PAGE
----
Some hospitals impose such policies themselves. Howard County General Hospital requires that a minimum of one guarding officer be at arm's length of an inmate at all times. Only one prisoner is allowed per floor, and no more than three are allowed in the building at a given time. They must remain shackled by their hands and feet, cannot use phones or receive visitors and are prevented from using certain utensils.
Greater Baltimore Medical Center spokesman Michael Schwartzberg said the Towson-area hospital is not considering a moratorium on inmate visits.
"The safety and security of patients and staff are a hallmark for any hospital," Schwartzberg said. "But I think while what happened at Laurel Regional was unfortunate and tragic, it was likely an anomaly. Hospitals remain very safe."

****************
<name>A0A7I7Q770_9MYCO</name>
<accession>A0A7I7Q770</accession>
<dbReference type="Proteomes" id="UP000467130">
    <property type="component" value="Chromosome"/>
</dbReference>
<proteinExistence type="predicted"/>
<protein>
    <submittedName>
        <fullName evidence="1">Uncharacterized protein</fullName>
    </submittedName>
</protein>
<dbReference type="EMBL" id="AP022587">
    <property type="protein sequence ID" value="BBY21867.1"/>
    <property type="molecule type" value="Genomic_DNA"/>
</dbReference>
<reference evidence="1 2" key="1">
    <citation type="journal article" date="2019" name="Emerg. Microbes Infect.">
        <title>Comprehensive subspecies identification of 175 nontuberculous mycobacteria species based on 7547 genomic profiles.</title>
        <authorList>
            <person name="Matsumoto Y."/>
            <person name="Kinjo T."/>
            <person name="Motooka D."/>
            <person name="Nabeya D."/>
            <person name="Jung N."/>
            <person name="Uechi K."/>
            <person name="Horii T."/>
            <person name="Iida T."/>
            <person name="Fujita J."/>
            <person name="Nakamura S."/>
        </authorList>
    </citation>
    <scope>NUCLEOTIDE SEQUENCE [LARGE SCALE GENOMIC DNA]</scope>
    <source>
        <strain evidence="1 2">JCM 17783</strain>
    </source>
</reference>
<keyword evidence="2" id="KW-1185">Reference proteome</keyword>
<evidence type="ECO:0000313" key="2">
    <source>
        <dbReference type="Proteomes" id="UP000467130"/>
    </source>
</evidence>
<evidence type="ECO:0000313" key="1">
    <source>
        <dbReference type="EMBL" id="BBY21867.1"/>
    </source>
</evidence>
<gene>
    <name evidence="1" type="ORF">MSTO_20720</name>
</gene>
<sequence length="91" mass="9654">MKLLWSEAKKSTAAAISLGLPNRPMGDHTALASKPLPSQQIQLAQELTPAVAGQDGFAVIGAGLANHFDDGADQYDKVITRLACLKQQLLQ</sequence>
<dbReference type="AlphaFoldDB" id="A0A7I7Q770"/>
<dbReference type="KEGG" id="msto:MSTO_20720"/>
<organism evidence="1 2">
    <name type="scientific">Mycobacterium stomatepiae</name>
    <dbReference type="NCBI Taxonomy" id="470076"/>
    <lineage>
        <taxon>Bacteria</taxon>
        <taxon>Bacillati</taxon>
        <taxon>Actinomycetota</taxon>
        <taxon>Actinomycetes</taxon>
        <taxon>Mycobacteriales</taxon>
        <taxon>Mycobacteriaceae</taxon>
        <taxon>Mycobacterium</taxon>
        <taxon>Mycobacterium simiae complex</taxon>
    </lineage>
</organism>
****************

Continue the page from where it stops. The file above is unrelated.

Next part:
Only the University of Maryland Medical Center has a secure wing staffed by corrections officers, and prisoners taken there come mostly from Baltimore-area detention centers.
Some union leaders say the state should look into creating a state corrections hospital or regional centers to ensure inmates are treated in secure facilities, and that corrections officers should not be disarmed as long as inmates continue to be taken to community hospitals.
Nancy Fiedler, a spokeswoman for the Maryland Hospital Association, said the group is reviewing policies for inmate care and will monitor discussions between Dimensions and the state.
"We want to find out if there are lessons to be learned or things that need to take place on a statewide basis," Fiedler said. "I expect that we are going to weigh in as well, especially if there's some indication that this wasn't an isolated issue."